Give money to students, not school systems.
Title I provides aid to school systems, not students. Local education agencies tend to concentrate most of their Title I dollars on the most needy schools. Thus, four million low-income students go unserved simply because they do not go to these schools. In fact, current law explicitly prohibits Title I funds from following needy students to the school of their choice. One way to make sure Title I serves the needs of poor students would be to offer states their share of funding but ask that they attach the funding to low-income students. This option, which Diane Ravitch of the Brookings Institution calls a "portable entitlement," would allow Title I funding to move with needy students should they change schools or receive services from a private provider--presuming the state constitution allows such portability. A proposal by Senator Judd Gregg would shift the focus of Title I from a program aimed at schools to one aimed at students. It would allow states interested in portability to experiment with this option in exchange for additional funding to assure all poor students in the state receive services.
- Offer Title I exit grants to students
trapped in chronically failing Title I schools.
Under current law, a state can reconstitute a failing Title I school after it fails to meet state performance standards for two consecutive years. According to Professor Stanley Pogrow at the University of Arizona, approximately one-fifth of all schools receiving Title I funds are recognized as needing improvement, but there are insufficient penalties to motivate them to improve. For example, of the 11,000 schools identified for program improvement by the Department of Education in 1996, over 5,500 were in the program for at least two years, nearly a thousand were in for at least four years, and over a hundred had been involved since 1988. Moreover, in the 1996-1997 school year, 6,905 Title I schools were identified for school improvement. A second proposal offered by Senator Gregg would allow students trapped in failing Title I schools to redeem their share of Title I dollars at a school or provider of their choice if states fail to reform the failing Title I schools after four consecutive years.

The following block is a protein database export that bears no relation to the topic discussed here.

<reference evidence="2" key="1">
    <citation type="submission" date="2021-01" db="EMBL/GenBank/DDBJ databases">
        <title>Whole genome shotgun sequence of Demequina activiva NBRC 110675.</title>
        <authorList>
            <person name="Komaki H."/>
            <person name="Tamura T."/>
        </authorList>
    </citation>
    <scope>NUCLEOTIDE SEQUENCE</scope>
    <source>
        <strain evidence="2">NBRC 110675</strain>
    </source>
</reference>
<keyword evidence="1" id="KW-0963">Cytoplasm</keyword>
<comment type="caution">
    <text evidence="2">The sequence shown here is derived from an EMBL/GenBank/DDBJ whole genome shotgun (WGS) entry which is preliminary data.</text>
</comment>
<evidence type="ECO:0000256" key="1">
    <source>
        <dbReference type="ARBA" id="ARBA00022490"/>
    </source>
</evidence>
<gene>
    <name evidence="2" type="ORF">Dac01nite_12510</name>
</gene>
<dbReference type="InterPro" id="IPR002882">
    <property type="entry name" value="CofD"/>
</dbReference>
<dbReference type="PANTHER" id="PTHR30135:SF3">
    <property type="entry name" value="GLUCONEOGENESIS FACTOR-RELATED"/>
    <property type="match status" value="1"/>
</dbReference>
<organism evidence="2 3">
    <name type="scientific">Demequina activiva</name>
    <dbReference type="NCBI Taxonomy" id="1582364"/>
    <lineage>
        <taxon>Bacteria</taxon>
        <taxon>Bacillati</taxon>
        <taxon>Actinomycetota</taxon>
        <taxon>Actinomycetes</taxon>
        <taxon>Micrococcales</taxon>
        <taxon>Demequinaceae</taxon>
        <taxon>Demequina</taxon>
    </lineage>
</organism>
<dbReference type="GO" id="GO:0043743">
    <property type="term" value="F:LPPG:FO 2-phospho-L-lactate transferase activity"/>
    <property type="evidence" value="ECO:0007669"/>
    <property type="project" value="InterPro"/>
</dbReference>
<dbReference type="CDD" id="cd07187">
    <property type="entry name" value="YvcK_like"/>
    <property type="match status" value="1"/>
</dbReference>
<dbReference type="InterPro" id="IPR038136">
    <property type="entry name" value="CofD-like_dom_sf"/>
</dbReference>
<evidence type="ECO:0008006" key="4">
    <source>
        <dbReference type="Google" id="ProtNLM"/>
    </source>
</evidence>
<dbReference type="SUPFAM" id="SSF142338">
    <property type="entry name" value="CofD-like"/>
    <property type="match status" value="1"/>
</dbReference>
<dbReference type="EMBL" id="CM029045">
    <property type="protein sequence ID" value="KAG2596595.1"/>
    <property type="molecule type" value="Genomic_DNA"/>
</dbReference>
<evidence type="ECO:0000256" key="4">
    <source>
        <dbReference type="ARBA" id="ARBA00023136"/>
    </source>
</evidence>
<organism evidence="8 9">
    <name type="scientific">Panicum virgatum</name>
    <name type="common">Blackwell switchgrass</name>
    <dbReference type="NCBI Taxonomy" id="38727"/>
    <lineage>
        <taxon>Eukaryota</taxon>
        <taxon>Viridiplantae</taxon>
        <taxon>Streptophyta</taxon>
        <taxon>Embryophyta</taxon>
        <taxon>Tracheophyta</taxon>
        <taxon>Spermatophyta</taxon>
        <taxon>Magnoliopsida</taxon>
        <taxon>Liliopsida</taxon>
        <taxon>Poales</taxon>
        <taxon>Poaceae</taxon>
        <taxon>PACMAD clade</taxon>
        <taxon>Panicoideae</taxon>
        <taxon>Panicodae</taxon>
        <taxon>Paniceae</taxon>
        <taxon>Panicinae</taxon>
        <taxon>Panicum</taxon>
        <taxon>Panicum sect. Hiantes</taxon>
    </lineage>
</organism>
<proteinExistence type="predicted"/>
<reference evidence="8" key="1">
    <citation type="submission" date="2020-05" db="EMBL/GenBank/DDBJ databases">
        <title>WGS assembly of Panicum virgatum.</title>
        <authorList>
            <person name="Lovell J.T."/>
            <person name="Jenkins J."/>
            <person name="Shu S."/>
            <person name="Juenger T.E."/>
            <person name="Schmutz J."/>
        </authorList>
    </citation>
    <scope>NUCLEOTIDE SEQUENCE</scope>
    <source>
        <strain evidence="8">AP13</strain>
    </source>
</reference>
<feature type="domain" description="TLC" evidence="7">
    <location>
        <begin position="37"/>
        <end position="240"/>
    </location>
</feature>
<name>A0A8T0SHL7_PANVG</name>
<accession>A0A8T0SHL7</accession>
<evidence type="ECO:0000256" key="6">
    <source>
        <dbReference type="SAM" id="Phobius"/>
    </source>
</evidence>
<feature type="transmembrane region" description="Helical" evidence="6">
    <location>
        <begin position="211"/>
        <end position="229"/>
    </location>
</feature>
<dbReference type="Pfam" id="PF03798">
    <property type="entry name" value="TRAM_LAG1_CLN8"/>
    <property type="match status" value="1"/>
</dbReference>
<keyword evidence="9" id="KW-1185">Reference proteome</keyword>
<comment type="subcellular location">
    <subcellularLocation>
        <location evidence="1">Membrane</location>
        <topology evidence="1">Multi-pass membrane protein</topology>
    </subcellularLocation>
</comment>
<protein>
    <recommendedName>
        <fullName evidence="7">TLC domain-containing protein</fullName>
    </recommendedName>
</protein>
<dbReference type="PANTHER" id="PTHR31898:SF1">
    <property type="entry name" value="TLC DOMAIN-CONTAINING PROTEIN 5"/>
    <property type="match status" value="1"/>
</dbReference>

Title I has failed to accomplish its core mission: to close the achievement gap between rich and poor students. Congress should seriously consider Senator Gregg's proposals to attach Title I benefits to poor students or, at the very least, allow students trapped in failing schools to redeem their share of Title I funds at the school or provider of their choice. In addition, Congress should make sure that every dollar spent on Title I is focused on individual poor children, not individual schools.
Nina Shokraii Rees is a former Senior Education Policy Analyst at The Heritage Foundation.